‘Megan Young embodies the best of Philippines, US,’ says envoy

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MANILA -- She hails both from the Philippines and the United States and embodies the best of both sides.


US Ambassador to the Philippines Harry Thomas Jr. had this to say about Amerasian Megan Young, the Virginia-born and Olongapo-raised actress who made history Saturday night when she became the country’s first ever Miss World title holder.

“We don’t have a toast tonight. But we’re saying three things: Mabuhay ang Pilipinas, mabuhay ang America at mabuhay ang Ms. World!,” said Thomas in impromptu remarks at a reception to introduce new Embassy press and cultural officers Monday night.

He earlier congratulated Young via Twitter, mentioning her birthplace Alexandria, Virginia, in his congratulations. Young, 23, was born to an American father and Filipino mother in 1990 and moved to Olongapo City at age 10. She has since remained in the Philippines and pursued a career in show business.

“She represents both of our countries as a Filipino-American in so many ways: intelligence, beauty — I know something about beauty in the Philippines I tell you — poise and never quitting,” said Thomas, known to have met his Filipino girlfriend Mithi Aquino during his tour as envoy here.

Speaking about the affair of the night, Thomas cited one more thing common between the US and the Philippines — a free press, and the transparency it has afforded governance.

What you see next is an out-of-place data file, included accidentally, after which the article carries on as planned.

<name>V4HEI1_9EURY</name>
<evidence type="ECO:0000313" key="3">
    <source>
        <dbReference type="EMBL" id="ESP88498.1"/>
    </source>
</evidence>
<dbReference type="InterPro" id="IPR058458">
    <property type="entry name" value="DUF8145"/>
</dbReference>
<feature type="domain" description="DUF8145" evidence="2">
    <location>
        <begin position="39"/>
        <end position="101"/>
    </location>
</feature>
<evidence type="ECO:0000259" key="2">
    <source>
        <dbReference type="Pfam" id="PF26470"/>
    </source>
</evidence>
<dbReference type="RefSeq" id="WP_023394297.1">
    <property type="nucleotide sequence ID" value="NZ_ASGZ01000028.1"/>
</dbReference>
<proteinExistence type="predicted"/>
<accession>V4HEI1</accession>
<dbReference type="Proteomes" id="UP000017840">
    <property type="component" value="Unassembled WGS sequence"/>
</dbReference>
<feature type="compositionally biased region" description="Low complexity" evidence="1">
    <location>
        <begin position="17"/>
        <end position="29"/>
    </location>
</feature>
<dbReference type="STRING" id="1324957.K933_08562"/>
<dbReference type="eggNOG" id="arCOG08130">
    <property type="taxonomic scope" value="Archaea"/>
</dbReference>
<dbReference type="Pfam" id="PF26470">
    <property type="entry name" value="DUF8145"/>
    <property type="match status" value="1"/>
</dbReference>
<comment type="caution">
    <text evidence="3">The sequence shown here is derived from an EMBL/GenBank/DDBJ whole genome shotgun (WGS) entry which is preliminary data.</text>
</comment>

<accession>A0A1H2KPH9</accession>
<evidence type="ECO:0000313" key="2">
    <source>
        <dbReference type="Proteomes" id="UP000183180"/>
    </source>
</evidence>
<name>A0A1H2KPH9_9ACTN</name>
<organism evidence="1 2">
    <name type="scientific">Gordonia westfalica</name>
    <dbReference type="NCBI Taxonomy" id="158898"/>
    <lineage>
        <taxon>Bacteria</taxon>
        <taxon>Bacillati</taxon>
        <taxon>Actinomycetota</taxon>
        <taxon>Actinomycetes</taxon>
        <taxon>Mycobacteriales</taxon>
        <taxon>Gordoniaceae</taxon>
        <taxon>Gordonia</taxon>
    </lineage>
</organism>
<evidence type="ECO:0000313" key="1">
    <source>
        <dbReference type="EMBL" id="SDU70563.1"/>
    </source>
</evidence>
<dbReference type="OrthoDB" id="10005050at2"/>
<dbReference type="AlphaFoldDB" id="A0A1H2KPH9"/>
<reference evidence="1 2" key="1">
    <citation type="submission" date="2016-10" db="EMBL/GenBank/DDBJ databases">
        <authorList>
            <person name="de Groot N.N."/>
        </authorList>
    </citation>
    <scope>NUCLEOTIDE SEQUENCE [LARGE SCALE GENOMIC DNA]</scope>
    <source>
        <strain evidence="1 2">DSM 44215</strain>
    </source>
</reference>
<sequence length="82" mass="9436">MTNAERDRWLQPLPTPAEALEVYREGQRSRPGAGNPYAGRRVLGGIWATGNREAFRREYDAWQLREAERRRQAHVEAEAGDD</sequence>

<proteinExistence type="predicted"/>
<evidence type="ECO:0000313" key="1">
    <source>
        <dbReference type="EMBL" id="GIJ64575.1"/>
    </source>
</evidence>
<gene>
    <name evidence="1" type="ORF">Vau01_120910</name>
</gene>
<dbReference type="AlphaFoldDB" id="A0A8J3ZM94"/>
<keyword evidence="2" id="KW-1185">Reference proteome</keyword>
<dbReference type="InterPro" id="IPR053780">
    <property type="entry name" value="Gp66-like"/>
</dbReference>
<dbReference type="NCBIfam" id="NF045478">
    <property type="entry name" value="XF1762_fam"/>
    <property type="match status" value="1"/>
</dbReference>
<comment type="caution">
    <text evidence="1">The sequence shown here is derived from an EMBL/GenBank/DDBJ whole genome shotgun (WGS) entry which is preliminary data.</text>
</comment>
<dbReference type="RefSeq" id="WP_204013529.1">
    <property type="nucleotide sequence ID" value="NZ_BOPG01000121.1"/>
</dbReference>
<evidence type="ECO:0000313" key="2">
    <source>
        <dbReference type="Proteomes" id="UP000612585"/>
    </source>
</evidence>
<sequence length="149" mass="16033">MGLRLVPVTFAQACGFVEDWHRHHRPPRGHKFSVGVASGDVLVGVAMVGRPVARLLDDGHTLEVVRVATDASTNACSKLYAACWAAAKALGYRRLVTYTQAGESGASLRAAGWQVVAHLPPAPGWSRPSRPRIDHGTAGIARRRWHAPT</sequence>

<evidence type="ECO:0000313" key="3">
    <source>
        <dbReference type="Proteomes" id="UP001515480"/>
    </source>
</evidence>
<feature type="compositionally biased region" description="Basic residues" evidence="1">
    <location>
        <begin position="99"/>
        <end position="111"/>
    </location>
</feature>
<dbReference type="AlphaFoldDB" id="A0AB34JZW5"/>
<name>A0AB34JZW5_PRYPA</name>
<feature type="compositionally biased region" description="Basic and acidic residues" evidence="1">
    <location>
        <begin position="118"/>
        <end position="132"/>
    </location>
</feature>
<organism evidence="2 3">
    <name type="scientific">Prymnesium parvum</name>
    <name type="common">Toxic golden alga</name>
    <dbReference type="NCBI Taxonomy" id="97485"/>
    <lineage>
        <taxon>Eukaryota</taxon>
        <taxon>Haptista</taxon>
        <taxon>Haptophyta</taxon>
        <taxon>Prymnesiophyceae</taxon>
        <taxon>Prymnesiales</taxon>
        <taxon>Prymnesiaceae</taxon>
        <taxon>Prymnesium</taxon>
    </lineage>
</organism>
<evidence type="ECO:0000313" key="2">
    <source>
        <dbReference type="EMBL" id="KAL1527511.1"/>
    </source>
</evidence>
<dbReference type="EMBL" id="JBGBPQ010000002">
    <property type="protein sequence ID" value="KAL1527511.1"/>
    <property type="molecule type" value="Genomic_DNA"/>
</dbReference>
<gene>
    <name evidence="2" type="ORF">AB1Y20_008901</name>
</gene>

He shared a story from a trip to Hawaii in 2012 just as the state braced itself for an incoming hurricane. At the time, he was with people from around Asia, including China and Singapore where state control of media has long been a tradition.

“When we got to the part of how we’re going to deal with the press, someone said what? The press? We don’t have to deal with the press. We just tell them what to write and we ignore them. And I felt how blessed I was to be an American, to be from a country where we have to deal with the press, and to be living here in the Philippines, another country where you have to deal with the press,” Thomas said.

He said the Philippines’ “vitality” has been reflected in the media, including the widely utilized social media platforms. Thomas himself is known as among the few Manila-based envoys who widely use social media platforms, including Facebook and Twitter.

“And that’s why we never say we have to have all the questions in advance (for media interviews), [or that] we can’t be asked certain things. We have to be able to defend ourselves and our policies, and that is important. ‘Cause the press, social media, all those, are making changes,” said Thomas.

He cited netizens’ posts on the US Embassy’s official Facebook page, where Embassy personnel engaged social media users with the question: “If you had a chance to tour President Barack Obama around the Philippines, where would you take him and why?”

Obama is scheduled to visit Manila next week, on October 11 and 12, to meet with President Aquino for wide-ranging discussions on Philippine-US ties. Obama is the eighth US President to visit the Philippines, following George W. Bush who came here for a whirlwind trip in 2003.

“People have been saying all kinds of things. Not only do they want to take him to other parts of the Philippines, like Palawan, Boracay all those beautiful beaches. But they also say they want him to investigate, terminate corruption. That’s not his job, but it’s reflective of the passion you have in your ability to say things without fear of retribution,” said Thomas.

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